South West Region


A contribution authored by and photographs copyright of Andrew Wright, Wareham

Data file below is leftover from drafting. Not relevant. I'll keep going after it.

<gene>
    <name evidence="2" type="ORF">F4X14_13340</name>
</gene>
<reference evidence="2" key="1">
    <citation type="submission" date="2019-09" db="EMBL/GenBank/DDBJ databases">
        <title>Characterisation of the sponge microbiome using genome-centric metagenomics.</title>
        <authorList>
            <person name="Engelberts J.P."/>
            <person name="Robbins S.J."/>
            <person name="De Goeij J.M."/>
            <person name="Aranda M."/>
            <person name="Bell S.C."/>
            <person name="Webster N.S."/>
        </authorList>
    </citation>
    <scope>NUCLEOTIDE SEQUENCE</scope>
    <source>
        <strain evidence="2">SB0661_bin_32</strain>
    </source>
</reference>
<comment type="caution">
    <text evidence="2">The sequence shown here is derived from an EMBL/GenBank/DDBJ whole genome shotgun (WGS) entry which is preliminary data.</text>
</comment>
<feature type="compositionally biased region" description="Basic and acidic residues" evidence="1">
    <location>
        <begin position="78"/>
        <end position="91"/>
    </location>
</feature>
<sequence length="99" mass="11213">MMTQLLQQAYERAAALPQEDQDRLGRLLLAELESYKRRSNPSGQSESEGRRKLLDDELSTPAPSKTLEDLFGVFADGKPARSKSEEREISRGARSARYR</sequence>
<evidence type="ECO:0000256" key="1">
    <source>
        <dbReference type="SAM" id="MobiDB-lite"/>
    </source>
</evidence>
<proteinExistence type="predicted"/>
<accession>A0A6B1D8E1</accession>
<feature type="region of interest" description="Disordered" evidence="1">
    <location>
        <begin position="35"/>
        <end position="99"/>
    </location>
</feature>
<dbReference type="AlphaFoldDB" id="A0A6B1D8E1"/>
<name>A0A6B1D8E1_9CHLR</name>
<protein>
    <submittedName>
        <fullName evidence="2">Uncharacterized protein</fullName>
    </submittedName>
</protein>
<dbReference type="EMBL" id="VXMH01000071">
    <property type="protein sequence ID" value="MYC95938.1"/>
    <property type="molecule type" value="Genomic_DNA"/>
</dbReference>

The brother of a brave soldier who led a vital and dangerous mission to Normandy just minutes into 'D-Day' 1944,  joined 300 people for a poignant commemorative service at the former RAF Tarrant Rushton Airfield from which the Army officer flew in a wooden Horsa glider 70 years ago. Major John Howard led the men of the Oxfordshire and Buckinghamshire Light Infantry who flew in six gliders from their base at Tarrant Rushton, between Wimborne and Blandford, to seize important bridges over the Orne river and the neighbouring Caen canal just 20 minutes into 06 June 1944. The top secret operation, codenamed 'Operation Coup de Main', was vital because the troops had to seize two bridges in order to stop German re-enforcements from being sent to counter the allied forces attack on the Normandy beaches, the largest and most daring maritime invasion in history. On Sunday 08 June 2014, 82-year-old Roy Howard, the youngest brother of the late Major John Howard attended a poignant service by the former airfield's entrance gate, in the shadow of one of its original hangars, to remember the three dangerous 'D-Day' operations flown from Tarrant Rushton by Halifax tug crews and glider pilots. RAFA140608~TarrantRushton58A~RoyHoward#AndrewWright Members of the public, including the children and grand-children of veterans who served at the former top secret Royal Air Force base, took part in the gathering above the village of Tarrant Rushton attended by principal guest and reviewing officer, Wing Commander Shane Powley, Chief of Staff for the tri-service Headquarters Defence School of Communications and Information Systems, based at Blandford Camp. The service was conducted by Reverend David Dennis and Wing Commander Powley was invited to review the various organisations present under the direction of Parade Marshall Spencer Hare. Featuring two hymns, a Bible reading and an address by service organiser Flight Lieutenant Dennis Hart, the service included prayers, the playing of the Last Post, a two minute's silence and the playing of the Reveille.  After the act of remembrance, the laying of wreaths at the former airfield's stone memorial and reciting the 'Kohima Epitaph',  the Reverend David Dennis gave the blessing. A similar moving service first took place at the airfield's memorial, shortly after the large airfield closed and was demolished back in 1982. RAFA140608~TarrantRushton01#AndrewWright After the memorial service, a delighted Dennis said: "It was a wonderful and very uplifting occasion, very moving and poignant, and the weather was perfect with blue skies, sunshine and a gentle breeze." "It was great to see so many people, both old and young, at the service, many of which were the children and grand-children of people who served at Tarrant Rushton during its Royal Air Force days, during the airfield's Flight Refuelling period, as well as current Air cadets from several local squadrons. Tarrant Rushton airfield was built for the training Halifax bomber crews in the dangerous towing of wooden troop-carrying Horsa and tank-carrying Hamilcar gliders.  As well as the springboard for 'Operation Coup de Main' late in the evening of Monday 05 June, 1944, Halifax bomber tugs from Tarrant Rushton airfield also towed two waves of troop-carrying Horsa gliders and tank-carrying Hamilcar gliders over to Normandy on 'D-Day' itself: 'Operation Tonga' and 'Operation Mallard'.  Months later, the field aircrews and soldiers supported the invasion of Arnhem in Holland during September, 1944, and the crossing of the Rhine into Germany in March, 1945. RAFA140608~TarrantRushton06#AndrewWright RAFA140608~TarrantRushton30#AndrewWright Donations in memory and recognition of those who served at Tarrant Rushton during the Second World War can be made to the Royal Air Force Benevolent Fund's Wings Appeal. ENDS     Photographs: copyright Andrew Wright, Wareham. RAFA140608~TarrantRushton46#AndrewWright RAFA140608~TarrantRushton51#AndrewWright

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